get a reversing camera. Although th Cactus interior does have some nea touches, such as this flip up glovebox lid. What we can’t overlook though, is

the hard scratchy plastic which just doesn’t match rivals interior quality. Whichever C4 Cactus you go for, you do get this smart looking 7-inch

touchscreen, which although is not the most responsive we’ve tried, you do get DAB radio, Apple CarPlay and Android Auto. The C4 has arguably one of the most

striking interiors in its class, but it is perhaps, not as practical as you might expect. We do have some useful storage compartments including this flip up

glovebox, which I can pop a banana and some healthy snacks in, and a lot more, because it’s a decent size. We’ve got two cupholders, and a fairly decent-sized

door bin, and some more storage here, and in terms of head and legroom. Well, it’s fairly average in class, but let’s check out the back seats.

The rear bench is more narrow than both the Volkswagen Golf and Skoda Octavia, so to fit three adults side-by-side in the back is going to prove quite cramped.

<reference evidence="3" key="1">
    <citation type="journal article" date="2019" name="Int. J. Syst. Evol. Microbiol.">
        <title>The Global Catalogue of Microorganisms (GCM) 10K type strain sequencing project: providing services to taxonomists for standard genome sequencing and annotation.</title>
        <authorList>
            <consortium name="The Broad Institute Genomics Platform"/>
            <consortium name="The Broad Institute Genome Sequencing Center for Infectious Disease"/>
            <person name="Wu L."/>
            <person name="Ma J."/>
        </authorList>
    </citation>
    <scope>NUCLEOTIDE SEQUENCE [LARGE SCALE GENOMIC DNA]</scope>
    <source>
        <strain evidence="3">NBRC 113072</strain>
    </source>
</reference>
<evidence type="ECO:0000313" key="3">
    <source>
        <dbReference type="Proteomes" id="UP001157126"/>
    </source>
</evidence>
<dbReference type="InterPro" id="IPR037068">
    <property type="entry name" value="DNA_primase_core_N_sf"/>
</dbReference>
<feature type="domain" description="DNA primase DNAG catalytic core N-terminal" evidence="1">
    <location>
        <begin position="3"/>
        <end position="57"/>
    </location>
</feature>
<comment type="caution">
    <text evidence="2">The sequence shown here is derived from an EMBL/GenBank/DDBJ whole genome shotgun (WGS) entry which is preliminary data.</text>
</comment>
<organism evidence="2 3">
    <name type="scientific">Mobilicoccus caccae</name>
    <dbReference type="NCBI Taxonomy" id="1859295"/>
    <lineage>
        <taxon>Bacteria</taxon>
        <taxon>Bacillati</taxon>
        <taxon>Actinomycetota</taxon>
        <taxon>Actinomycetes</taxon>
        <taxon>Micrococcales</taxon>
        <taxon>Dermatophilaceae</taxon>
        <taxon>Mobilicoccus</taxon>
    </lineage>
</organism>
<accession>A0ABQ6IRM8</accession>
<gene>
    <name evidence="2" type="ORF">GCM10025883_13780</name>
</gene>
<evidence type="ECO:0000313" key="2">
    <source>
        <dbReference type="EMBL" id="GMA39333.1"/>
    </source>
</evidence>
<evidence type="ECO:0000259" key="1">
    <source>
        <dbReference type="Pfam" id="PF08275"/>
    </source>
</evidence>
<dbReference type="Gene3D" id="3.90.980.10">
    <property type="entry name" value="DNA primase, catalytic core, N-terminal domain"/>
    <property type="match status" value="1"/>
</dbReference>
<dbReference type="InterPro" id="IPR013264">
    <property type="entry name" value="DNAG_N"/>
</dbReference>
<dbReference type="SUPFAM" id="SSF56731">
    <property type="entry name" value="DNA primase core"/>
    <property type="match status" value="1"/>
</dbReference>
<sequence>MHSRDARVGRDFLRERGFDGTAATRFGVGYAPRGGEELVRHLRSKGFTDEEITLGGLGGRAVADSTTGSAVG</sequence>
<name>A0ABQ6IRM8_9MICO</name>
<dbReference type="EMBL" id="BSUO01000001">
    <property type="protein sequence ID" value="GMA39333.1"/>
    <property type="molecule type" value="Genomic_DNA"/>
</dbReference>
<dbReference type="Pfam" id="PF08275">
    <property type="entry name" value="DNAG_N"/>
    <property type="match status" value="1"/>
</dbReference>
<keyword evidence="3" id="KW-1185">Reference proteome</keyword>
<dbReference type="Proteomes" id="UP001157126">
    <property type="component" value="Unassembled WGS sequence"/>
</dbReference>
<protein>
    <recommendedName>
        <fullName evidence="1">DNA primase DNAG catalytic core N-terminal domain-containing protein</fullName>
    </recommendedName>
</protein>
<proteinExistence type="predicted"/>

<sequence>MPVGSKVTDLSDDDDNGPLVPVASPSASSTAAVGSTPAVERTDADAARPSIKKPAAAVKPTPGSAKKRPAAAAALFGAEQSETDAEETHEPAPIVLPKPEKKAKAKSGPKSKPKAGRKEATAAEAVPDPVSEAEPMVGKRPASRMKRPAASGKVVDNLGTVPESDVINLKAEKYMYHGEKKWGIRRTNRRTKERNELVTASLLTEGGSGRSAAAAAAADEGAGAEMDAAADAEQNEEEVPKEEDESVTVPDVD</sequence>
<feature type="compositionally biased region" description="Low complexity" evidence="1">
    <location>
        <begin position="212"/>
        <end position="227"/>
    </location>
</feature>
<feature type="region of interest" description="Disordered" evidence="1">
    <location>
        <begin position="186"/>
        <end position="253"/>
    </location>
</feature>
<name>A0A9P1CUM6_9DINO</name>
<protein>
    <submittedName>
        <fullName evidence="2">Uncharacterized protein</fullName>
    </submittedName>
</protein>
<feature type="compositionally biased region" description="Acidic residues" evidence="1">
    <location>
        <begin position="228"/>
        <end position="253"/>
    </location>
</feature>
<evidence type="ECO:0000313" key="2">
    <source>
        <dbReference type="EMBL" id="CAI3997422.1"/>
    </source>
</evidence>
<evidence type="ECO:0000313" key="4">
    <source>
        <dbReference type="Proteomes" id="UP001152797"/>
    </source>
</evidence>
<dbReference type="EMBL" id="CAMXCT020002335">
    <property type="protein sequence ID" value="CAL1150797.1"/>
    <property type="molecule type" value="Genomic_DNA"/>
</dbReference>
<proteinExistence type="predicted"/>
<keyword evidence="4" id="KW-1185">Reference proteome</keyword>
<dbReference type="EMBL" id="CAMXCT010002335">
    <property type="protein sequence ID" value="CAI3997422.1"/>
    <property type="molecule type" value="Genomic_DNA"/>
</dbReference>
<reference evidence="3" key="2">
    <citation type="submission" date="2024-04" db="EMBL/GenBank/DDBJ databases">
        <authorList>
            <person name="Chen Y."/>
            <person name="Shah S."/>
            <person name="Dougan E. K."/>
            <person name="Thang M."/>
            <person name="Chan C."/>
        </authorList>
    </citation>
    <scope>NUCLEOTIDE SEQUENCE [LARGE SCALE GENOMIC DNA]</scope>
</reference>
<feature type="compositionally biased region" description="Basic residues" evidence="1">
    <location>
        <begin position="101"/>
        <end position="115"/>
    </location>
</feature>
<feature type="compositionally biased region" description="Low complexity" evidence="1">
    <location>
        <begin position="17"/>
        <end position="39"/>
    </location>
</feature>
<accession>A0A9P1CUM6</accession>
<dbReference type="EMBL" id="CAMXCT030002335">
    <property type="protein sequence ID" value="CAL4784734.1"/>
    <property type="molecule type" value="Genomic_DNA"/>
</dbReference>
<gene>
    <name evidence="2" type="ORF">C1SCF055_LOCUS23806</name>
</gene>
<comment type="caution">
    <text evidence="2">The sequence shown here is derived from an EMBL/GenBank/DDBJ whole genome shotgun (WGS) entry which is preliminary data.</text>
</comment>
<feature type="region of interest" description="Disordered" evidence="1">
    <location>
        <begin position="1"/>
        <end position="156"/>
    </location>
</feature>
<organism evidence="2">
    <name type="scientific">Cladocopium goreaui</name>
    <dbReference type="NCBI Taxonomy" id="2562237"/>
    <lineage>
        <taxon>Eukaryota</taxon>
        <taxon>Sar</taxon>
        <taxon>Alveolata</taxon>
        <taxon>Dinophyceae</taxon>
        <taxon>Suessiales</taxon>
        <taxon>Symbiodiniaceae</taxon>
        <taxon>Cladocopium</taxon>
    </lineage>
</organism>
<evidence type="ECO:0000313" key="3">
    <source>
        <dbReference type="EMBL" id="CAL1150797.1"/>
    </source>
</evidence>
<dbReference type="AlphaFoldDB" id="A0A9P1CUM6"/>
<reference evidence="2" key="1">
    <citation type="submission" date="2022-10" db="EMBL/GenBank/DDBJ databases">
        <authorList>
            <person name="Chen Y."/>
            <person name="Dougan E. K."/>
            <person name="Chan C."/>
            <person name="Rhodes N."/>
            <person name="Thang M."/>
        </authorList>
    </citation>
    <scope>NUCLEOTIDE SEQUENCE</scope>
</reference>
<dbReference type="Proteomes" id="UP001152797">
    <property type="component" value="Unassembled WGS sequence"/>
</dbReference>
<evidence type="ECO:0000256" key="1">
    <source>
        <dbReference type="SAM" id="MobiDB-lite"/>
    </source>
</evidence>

In terms of headroom, well it’s quite squishy and I’m only 5ft 4 1/2in, so six-footers will feel really quite squashed in the

back here, and then when you combine that with these very old-fashioned opening windows which I remember on my Citroen AX GT many years ago, rear seat

passengers might feel that they are keen to escape, and not do a long journey. On a plus point though, there is plenty of storage here because the door bins are really good size.

Not only that but the back seats don’t slide backwards and forwards, they just fold on a standard 60/40 split, and when they do, there’s quite a sizeable step. There’s also no

false floor, and if there was it would eradicate this large load lip, which can make loading heavier bulkier items in and out quite laborious. In terms of

overall size it’s reasonable, but the Skoda Octavia is bigger. We managed to squeeze 6 suitcases into the C4 Cactus and a whopping 11 in the Octavia.

The Citroen C4 Cactus is affordable to buy, it’s good value, and Citroen dealers are giving generous discounts. In terms of running costs even the 110 PureTech

petrol model we’re testing today will return 50mpg if driven considerately. All trim levels come with a generous amount of equipment

including air-con and cruise control. You’ll have to stump up the most cash for ‘Flair’ trim, but this does add a built-in sat-nav, and important active

safety systems such as Automatic Emergency Braking, and Lane Departure Warning. However the Cactus interior, trim, and infotainment system, aren’t up there

with alternatives from SEAT, Skoda, and Volkswagen, and it doesn’t match them for handling and driving experience either. That said this car will appeal to thos

whose priorities are: an affordable price, low running costs and, avant-garde styling. Just make sure you can live with its foibles before committing to buy